Domestic violence victims face Christmas alone as services shut down
Nicole Adler said she was vulnerable and alone during one Christmas. (ABC News: Justine Kearney)
It’s a sad irony that reported incidents of domestic violence increase during the festive season by 25 per cent in New South Wales, while services for victims decline.
- The number of domestic violence incidents jump 25 per cent over the Christmas season
- Women’s Community Shelters say there is a 30 per cent increase in demand for beds
- Yet, many family violence support services close until second week of January
Single mother-of-four Nicole Adler experienced those sad statistics for herself on Boxing Day 10 years ago when her partner became abusive and threatening.
“My partner was using drugs and gambling and we were living in a one-bedroom unit with the children … he was demanding money off me,” Ms Adler said.
He was arrested but released on bail.
Ms Adler said the lack of support services forced her back to the place she felt the most vulnerable.
“I think the problem is that a lot of the services actually wind down over the Christmas period and they don’t seem to come online until about the second week of January,” she said.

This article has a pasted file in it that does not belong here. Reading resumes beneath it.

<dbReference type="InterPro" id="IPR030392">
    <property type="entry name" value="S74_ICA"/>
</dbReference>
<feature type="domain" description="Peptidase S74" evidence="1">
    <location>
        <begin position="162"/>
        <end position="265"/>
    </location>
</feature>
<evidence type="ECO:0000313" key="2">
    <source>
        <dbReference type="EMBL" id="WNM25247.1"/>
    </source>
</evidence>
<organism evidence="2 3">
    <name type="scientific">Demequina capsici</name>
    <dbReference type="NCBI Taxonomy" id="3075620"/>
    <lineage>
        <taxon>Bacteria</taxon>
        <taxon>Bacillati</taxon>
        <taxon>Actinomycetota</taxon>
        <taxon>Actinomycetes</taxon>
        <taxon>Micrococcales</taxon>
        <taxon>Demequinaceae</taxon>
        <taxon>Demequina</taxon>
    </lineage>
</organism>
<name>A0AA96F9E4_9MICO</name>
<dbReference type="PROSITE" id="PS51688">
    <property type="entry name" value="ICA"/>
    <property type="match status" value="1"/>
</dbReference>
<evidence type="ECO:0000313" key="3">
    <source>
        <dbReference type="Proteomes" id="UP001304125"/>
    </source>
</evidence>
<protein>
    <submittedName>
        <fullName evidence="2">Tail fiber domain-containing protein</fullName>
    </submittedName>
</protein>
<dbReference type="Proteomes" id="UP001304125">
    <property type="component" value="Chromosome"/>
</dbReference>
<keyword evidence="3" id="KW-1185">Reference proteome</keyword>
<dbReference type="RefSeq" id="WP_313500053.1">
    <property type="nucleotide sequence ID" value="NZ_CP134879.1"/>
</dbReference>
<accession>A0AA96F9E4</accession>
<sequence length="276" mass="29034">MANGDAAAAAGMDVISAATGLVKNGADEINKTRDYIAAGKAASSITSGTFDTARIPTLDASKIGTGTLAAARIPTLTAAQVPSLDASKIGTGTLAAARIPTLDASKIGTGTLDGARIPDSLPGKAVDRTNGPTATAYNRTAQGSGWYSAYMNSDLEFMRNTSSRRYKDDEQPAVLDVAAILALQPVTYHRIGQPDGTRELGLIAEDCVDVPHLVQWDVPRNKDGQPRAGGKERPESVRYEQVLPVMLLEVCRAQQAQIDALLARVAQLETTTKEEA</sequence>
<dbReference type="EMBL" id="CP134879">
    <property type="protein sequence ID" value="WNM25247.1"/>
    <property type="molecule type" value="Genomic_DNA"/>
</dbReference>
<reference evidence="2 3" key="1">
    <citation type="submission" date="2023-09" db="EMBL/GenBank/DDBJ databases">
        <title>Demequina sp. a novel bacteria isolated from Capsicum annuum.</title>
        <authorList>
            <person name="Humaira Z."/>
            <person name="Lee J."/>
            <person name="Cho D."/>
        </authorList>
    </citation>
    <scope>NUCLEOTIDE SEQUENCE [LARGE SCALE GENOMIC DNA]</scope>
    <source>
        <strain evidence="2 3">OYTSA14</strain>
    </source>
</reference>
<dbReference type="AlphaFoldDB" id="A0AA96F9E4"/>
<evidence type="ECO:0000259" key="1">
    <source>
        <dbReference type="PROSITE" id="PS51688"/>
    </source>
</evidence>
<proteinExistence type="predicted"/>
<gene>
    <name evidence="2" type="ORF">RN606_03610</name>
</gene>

CatholicCare’s Violence Prevention Educator Danielle Habib said a lot more support is needed during the festive season.
Family and domestic violence support services:
“The courts are closing down on the 24th of December and they close down for two weeks when a lot of that legal aid support closes down with that as well,” she said.
According to the New South Wales Bureau of Crime Statistics and Research, reports of domestic violence jump 25 per cent over the festive season.
The domestic violence counselling service 1800Respect said support services experience a similar spike in calls for help, while the Women’s Community Shelters said there’s a 30 per cent increase in demand for beds.
Danielle Habib said women’s refuges are always full with demand increasing over the festive season. (ABC News: Anthony Scully)
Social Worker and therapist Rebecca Braid said if people are experiencing stress and concern about triggering their partner, it’s important to have a safety plan.
“They are not responsible for their partner’s behaviour and they can’t be,” Dr Braid said.
“It is vital that they reach out for help when needed and if they’re in fear of their life to put in place a safety plan and remove themselves from the situation.”
Ms Adler said domestic violence can be complex and often there is not a clear way out.
“With the benefit of hindsight it is better actually to seek that advice and see if you can find an exit strategy,” she said.